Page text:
Corro Stories

Corro's Guide to Equine Gastric Ulcers

By Kimberlyn Beaudoin

Most horse owners have heard the phrase “gastric ulcers” before. Some of us may have had direct experience with them (they affect humans, too), and for others they may only be a lingering worry. Though gastric ulcers are a health hazard for our equines, there are several proactive precautions that owners can take to prevent them from happening. 

So, what are equine gastric ulcers? According to the American Association of Equine Practitioners (AAEP), equine gastric ulcers are defined as: “the result of the erosion of the lining of the stomach due to a prolonged exposure to the normal acid in the stomach. Unlike ulcers in humans, bacteria do not appear to cause equine gastric ulcers. Horses are designed to be grazers with regular intake of roughage. Since the horse’s stomach continually secretes acid, gastric ulcers can result when the horse is not eating regularly due to there being less feed to neutralize the acid.” 


Image by KTB Creative Group

A large number of horses with gastric ulcers aren’t particularly symptomatic. They express subtle changes in their behavior like lack of appetite, a foul attitude, “girthieness,” weight loss and/or dulling of their coat. Horses with more sever gastric ulcers may display poor athletic performance, or even colic. The trickiest part about equine ulcers is that they can’t be 100% diagnosed without a gastroscopy, which requires an endoscope. This process must be done on an empty stomach, and places a tube down the horse’s nostril and esophagus into the stomach.

The treatment of equine gastric ulcers varies on the severity of the patient but is all centered around decreasing the acid production in the stomach by altering and removing predisposing factors. It is recommended that horses in this situation have unlimited access to hay or other forage, and sometimes grain. Feeding horses frequently throughout the day helps to buffer the acid from the stomach lining, which in return helps to heal the painful ulcers. If the horse is under a lot of stress, it is in its best interest to be removed from said stressful situation, or reduce the stress by adjusting environmental factors. If the environmental issues are severe and the horse cannot be removed from the situation, medications may be advised. Additionally, there are a variety of supplements that can help reduce the continued risk of equine gastric ulcers. These supplements provide an extra coating to the lining of the stomach and help prevent recurring acid damage.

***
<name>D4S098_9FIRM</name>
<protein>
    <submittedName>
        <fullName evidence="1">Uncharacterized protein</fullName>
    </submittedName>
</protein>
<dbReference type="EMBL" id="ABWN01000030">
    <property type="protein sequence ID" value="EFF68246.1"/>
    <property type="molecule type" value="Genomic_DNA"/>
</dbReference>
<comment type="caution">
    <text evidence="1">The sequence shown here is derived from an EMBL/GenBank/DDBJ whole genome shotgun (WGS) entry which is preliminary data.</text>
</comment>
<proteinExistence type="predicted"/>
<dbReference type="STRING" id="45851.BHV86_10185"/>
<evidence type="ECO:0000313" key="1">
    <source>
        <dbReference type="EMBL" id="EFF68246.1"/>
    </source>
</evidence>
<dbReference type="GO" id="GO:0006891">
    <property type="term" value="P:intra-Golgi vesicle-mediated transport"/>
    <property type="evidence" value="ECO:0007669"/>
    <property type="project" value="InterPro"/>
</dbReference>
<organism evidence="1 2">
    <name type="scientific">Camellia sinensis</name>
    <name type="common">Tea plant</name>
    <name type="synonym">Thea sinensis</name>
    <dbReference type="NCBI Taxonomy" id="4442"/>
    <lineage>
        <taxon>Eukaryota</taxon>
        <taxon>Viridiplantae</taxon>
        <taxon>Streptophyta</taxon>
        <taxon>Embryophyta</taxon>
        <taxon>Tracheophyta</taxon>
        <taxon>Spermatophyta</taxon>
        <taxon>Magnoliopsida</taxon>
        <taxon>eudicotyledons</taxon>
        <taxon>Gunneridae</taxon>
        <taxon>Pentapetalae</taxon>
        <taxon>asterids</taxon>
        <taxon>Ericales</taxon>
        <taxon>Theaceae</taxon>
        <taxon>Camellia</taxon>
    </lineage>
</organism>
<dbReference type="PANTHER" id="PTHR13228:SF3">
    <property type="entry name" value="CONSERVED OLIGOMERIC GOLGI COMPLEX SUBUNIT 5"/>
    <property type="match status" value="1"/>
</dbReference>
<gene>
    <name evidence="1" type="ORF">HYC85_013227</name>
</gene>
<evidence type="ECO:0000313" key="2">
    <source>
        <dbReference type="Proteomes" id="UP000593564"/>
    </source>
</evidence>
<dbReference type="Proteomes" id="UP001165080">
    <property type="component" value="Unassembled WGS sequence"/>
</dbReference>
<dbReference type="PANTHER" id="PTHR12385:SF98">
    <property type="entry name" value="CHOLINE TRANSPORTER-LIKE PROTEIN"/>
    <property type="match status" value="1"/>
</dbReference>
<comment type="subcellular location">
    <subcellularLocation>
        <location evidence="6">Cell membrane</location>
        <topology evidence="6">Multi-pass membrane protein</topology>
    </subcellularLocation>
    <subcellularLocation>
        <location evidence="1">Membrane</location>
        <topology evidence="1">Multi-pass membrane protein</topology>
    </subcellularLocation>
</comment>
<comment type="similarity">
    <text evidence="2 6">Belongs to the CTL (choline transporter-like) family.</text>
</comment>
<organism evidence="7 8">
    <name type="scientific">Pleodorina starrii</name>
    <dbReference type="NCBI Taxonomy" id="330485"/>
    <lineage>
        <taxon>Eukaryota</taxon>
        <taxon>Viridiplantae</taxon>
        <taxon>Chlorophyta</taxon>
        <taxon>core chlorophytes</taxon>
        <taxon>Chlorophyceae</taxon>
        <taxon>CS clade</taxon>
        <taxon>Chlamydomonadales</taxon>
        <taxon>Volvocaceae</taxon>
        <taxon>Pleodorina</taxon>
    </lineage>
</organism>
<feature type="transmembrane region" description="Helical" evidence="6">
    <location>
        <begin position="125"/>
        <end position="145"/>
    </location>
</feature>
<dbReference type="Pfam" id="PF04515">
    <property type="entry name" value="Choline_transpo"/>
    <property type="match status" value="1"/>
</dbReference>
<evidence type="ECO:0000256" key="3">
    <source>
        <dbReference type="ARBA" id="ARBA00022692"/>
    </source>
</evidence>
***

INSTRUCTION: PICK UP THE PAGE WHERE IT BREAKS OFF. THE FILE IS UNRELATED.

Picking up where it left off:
Image by Jean-Pierre Duretz from Pixabay

The ultimate goal is to prevent equine gastric ulcers from ever even occurring. How can one stay diligent in this department? There are a variety of precautions that can be taken to reduce the risk of your equine getting gastric ulcers. These preventative actions include:

- Create an action plan with your local veterinarian

- Feed several servings of forage per day

- Limit the amount of stress your equine is under on a regular basis

- Make sure that there is always access to fresh, clean water

- If you need to medicate before a big show or change in environment, check with your equine veterinarian and use products that are labeled specifically to prevent and/or treat equine gastric ulcers and approved by the FDA.

- Know your horse’s typical behavior! If they start to act aggressively or seem more lethargic than normal, contact your veterinarian

If you would like to learn more about equine gastric ulcers and how to prevent them, please visit the American Association of Equine Practitioners at, or consult your local large animal veterinarian. If your veterinarian recommends you use a supplement for your horse to prevent or treat gastric ulcers, check out Corro’s complete collection of ulcer supplements.

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